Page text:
The protective-colloid-stabilized polymer powders are prepared in a known manner by emulsion polymerization, the polymerization temperature generally being from 40 to 100° C., preferably from 60 to 90° C. When gaseous comonomers, such as ethylene or vinyl chloride, are copolymerized, it is also possible to operate at superatmospheric pressure, generally at from 5 to 100 bar. The polymerization is initiated with the initiators or redox-initiator combinations which are commonly used for emulsion polymerization, for example hydroperoxides, such as tert-butyl hydroperoxide, azo compounds, such as azobisisobutyronitrile, or inorganic initiators, such as the sodium, potassium or ammonium salts of peroxodisulfuric acid. The initiators mentioned are generally used in amounts of from 0.05 to 3% by weight, based on the total weight of the monomers. The redox initiators used comprise combinations of the initiators mentioned with reducing agents, such as sodium sulfite, sodium hydroxymethanesulfinate, or ascorbic acid. The amount of reducing agent is preferably from 0.01 to 5.0% by weight, based on the total weight of the monomers.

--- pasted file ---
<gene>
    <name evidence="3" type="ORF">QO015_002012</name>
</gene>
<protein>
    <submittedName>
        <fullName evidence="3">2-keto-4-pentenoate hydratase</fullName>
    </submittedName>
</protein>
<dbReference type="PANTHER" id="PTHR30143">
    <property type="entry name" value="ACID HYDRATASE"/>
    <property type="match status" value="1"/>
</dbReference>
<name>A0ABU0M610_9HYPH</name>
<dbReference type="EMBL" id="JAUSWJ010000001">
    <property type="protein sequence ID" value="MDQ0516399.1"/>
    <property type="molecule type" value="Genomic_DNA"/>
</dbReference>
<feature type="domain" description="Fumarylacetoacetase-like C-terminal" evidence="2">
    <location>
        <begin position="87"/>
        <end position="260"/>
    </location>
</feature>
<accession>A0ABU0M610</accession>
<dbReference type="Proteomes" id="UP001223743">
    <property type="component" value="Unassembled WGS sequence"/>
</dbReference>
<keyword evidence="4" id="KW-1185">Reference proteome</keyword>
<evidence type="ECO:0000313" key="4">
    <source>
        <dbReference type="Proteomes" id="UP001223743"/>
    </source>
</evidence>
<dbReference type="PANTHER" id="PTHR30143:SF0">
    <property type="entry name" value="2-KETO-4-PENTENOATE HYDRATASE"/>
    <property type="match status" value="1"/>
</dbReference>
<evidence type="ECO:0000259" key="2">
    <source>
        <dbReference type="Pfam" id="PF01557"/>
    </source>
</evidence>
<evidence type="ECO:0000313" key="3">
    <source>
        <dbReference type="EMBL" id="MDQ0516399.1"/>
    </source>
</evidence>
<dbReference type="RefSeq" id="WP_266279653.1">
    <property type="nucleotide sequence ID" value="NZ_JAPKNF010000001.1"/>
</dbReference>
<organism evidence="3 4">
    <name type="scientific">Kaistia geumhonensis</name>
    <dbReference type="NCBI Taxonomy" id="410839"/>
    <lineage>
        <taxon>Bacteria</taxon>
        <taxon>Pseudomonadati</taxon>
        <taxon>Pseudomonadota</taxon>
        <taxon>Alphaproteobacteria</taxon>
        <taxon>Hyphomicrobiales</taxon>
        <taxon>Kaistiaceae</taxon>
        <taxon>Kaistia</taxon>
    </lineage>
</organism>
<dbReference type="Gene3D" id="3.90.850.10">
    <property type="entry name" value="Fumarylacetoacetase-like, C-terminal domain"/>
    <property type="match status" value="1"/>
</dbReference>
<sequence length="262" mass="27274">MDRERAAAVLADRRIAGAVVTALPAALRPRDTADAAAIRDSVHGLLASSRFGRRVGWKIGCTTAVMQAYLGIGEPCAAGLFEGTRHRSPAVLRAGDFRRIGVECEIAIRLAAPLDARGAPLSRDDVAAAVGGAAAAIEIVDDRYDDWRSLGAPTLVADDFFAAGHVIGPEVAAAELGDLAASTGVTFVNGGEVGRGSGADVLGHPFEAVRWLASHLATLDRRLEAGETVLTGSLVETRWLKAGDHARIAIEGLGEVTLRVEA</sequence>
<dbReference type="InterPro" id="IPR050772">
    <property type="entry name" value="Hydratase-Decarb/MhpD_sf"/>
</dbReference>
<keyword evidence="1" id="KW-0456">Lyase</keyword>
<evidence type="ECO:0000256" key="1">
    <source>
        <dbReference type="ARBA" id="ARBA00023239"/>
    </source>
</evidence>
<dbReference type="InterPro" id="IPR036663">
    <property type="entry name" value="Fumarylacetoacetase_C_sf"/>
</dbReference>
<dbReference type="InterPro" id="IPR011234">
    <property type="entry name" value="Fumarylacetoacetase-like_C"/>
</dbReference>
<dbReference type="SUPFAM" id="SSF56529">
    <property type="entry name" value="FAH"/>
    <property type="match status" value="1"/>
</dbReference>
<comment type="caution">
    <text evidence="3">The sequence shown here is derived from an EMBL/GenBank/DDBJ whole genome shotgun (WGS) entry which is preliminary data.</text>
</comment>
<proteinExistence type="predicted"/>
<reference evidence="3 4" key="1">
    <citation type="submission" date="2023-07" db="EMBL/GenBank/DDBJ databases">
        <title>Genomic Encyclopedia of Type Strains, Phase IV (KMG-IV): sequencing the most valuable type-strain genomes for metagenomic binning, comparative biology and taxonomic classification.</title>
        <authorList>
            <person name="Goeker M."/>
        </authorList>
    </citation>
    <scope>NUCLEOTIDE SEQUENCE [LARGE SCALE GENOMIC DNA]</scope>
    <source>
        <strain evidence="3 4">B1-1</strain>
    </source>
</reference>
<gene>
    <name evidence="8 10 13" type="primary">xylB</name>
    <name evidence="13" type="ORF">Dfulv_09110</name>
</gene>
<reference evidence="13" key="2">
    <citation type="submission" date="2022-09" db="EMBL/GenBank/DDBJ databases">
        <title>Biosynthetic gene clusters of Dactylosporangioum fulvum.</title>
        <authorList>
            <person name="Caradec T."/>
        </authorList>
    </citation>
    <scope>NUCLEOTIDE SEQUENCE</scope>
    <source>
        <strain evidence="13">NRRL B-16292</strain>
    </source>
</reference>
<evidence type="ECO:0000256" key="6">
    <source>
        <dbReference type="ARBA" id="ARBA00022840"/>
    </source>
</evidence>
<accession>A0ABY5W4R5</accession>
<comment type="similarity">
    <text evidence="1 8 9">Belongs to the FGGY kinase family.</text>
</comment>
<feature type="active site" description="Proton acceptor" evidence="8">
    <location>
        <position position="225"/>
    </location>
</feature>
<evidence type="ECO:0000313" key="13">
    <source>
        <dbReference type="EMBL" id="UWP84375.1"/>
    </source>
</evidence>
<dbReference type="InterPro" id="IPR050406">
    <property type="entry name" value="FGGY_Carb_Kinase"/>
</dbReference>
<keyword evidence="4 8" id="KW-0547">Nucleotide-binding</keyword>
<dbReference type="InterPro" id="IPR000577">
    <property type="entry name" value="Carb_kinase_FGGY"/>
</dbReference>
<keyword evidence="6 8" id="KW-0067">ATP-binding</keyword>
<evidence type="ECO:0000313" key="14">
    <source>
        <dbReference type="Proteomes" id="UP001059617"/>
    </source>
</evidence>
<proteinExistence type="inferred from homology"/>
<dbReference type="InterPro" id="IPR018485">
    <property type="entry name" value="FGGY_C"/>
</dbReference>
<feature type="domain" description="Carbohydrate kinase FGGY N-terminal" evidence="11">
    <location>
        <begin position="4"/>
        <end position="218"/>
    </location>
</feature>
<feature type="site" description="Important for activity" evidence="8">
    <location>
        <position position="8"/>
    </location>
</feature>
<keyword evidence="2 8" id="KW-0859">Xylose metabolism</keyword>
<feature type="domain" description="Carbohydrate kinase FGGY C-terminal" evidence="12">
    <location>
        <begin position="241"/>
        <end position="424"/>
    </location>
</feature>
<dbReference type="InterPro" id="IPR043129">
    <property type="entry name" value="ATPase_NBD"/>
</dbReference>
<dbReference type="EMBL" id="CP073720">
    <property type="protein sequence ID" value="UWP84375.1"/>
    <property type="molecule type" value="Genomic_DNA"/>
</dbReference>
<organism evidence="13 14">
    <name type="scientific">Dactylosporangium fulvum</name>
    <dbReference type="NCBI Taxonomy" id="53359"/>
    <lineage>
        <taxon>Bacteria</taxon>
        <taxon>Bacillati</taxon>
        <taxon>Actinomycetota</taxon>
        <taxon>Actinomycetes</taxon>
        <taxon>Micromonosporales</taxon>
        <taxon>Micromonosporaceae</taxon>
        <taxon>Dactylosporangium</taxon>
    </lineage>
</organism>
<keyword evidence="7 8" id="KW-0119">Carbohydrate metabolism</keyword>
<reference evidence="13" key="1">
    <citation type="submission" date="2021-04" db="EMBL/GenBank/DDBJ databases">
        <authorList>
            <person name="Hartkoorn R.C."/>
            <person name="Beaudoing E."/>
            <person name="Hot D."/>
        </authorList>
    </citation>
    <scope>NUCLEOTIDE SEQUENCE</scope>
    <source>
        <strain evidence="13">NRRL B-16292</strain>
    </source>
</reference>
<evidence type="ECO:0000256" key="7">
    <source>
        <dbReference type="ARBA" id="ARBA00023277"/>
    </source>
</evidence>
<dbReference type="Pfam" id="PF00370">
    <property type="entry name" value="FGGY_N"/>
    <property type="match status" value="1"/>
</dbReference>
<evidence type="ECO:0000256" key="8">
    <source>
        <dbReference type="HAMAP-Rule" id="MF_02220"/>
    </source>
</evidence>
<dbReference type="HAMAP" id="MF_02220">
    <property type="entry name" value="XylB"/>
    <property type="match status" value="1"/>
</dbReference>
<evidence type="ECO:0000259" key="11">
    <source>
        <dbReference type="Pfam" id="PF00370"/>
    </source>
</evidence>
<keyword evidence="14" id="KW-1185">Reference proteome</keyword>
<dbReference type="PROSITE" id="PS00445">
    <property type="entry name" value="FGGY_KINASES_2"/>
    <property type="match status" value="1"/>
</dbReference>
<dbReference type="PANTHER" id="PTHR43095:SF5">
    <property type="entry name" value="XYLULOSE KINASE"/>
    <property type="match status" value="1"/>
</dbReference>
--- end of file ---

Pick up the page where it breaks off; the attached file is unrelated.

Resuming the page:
The polymerization mixture is stabilized using the amount mentioned of the abovementioned protective colloids b), and preferably without the use of any emulsifiers. It is preferable to use the partially hydrolyzed polyvinyl acetates and partially hydrolyzed hydrophobicized polyvinyl acetates mentioned. The amount of the protective colloids generally used during the polymerization is from 1 to 15% by weight, based on the total weight of the monomers. It is preferable here for part of the protective colloid content to be an initial charge and part to be fed once the polymerization has been initiated. The monomers may be entirely an initial charge, entirely a feed, or partly an initial charge, with the remainder fed once the polymerization has been initiated.

In the preferred embodiment, the dispersion powders used to produce the flowable compositions are those in which the vinylaromatic-1,3-diene, polymer a) has been produced by emulsion polymerization of at least one vinylaromatic compound and of at least one 1,3-diene in the presence of the protective colloid b), particularly preferably without the use of any emulsifiers.